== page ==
Not surprisingly, individuals who held privileged social positions, and shaped their ideas of culture around them, fought change. On July 17, 1955 – shortly after a draft of the first chapter of what would become Catch-22 appeared in New World Writing - Disneyland opened in Anaheim, California. If “Catch-18” was part of the trend towards blurring, bringing with it new ideas of art, literature, and entertainment, Disneyland (in spite of its technical dazzle and television promotions) was part of a resistance to change, a wistful attempt at preserving “old” culture.

Originally, Disney, a son of the rural Midwest, had intended to call Disneyland “Walt Disney’s America.” His America was not Joe Heller’s. In fact, according to Raymond M. Weinstein, a scholar of modern culture, “Walt Disney had an intense dislike for Coney Island and what he thought it represented – dirty, disorganized…garish.” It wasn’t the amusement rides Disney objected to; his revulsion seemed tied to something deeper – perhaps the ethnic mix, the noisy clash of immigrant voices and styles?

“Disneyland was the embodiment of one man’s prepossession towards America’s most important beliefs, values, and symbol rooted in his boyhood experiences in the Midwest,” Weinstein wrote. In its cleanliness, logical organization (its perfection of park administration), and old-fashioned Main Street atmosphere, it would be the anti-Coney Island. “Disney understood well the mood of the 1950s – with its bomb threats, Cold War, domestic paranoia, foreign conflicts,” Weinstein said. “His brand of amusement played into everyone’s desire to go back to their childhood and the childhood of the nation.”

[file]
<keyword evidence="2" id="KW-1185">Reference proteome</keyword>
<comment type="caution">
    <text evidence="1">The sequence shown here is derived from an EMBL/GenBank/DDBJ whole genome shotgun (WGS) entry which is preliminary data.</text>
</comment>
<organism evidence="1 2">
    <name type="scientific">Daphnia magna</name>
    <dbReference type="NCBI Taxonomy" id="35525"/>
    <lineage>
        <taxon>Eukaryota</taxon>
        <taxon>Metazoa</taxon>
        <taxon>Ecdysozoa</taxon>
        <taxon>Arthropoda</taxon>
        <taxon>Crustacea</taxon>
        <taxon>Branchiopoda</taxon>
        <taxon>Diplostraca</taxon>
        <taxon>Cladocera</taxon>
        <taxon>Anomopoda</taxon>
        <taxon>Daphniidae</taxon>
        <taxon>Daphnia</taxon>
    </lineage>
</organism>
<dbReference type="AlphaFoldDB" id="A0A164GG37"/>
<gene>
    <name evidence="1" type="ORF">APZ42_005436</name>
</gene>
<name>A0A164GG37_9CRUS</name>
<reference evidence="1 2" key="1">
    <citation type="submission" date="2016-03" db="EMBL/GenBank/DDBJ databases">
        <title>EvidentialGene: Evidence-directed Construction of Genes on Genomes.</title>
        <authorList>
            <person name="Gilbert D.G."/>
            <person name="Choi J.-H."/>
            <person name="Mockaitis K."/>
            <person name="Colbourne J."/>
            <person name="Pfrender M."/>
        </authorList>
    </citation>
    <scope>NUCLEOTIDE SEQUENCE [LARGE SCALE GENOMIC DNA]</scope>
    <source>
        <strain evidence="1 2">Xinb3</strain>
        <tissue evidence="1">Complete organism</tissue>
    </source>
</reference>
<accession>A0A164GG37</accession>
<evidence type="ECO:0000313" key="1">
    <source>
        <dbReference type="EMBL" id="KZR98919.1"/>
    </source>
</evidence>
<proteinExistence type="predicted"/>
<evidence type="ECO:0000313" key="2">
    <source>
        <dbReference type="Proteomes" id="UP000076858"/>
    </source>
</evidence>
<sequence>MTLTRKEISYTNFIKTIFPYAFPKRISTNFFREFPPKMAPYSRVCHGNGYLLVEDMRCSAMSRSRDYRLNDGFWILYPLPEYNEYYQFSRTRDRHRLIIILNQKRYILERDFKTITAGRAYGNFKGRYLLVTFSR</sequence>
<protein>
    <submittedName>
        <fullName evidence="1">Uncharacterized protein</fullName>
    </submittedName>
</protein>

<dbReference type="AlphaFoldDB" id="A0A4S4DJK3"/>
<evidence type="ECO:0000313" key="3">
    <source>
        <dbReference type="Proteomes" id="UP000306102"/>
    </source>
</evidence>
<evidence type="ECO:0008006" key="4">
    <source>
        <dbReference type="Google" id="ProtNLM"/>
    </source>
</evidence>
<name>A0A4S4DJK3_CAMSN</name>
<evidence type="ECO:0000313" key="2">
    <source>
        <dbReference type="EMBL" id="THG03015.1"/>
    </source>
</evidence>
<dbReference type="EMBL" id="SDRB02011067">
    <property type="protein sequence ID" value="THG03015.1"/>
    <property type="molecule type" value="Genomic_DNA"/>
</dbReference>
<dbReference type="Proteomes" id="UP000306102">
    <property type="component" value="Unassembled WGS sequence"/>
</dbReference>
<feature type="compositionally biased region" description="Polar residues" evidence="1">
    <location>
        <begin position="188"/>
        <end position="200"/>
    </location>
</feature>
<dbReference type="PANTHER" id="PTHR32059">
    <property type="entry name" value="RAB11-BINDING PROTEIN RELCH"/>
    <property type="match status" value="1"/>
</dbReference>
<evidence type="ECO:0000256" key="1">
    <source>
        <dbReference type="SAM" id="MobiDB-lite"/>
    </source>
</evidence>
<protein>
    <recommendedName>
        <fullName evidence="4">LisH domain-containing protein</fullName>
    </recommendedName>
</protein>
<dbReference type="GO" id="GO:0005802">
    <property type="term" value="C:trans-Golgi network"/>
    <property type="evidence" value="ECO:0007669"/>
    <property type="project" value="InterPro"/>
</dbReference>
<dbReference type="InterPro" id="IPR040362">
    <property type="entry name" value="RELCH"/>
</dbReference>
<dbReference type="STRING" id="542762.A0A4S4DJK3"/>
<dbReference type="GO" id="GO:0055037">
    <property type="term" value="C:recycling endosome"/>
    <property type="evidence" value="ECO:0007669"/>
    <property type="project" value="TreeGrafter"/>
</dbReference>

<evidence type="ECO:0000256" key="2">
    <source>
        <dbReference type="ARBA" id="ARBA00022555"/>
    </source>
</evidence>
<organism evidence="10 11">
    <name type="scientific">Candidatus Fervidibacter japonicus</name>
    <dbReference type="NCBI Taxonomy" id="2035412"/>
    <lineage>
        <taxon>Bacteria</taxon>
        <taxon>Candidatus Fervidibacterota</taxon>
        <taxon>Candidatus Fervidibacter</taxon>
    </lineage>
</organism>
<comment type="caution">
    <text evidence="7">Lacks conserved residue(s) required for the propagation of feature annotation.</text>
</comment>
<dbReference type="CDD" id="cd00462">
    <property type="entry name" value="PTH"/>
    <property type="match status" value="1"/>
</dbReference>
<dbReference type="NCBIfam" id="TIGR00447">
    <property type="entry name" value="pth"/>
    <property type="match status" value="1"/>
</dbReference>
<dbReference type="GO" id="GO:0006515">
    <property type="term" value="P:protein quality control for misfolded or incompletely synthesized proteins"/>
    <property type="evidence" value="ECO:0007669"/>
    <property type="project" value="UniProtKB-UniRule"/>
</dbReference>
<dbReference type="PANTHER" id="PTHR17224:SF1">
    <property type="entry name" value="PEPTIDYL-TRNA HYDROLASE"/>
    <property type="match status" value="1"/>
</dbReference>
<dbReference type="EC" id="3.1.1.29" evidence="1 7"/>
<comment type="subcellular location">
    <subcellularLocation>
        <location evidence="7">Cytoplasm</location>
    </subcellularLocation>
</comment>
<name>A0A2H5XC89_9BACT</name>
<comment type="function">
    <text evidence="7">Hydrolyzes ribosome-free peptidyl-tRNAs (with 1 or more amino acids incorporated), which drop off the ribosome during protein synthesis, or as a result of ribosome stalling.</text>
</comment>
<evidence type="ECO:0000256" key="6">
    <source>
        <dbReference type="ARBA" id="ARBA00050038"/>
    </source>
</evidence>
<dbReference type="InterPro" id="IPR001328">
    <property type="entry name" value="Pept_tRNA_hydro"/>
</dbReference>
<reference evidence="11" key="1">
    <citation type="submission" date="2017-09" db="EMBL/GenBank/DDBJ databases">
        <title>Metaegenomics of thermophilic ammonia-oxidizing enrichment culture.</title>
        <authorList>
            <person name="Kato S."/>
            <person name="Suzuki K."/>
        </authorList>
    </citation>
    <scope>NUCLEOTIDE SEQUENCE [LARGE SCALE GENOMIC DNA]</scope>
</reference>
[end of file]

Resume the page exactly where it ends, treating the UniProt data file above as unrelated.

Well, not everyone’s – as the disruptive energy in the pages of The Green Lantern, Commentary, and New World Writing demonstrated. It is no exaggeration to say that in the pages of comic books, journals, and magazines, war was being waged for America’s soul. Superman had gone from fighting corporate greed to battling Nazis – now, in this era of atomic-bomb threats and rumors of UFOs, he fended off invaders from darkening skies. However ridiculous these scenarios seemed, they offered debates on threats to the nation.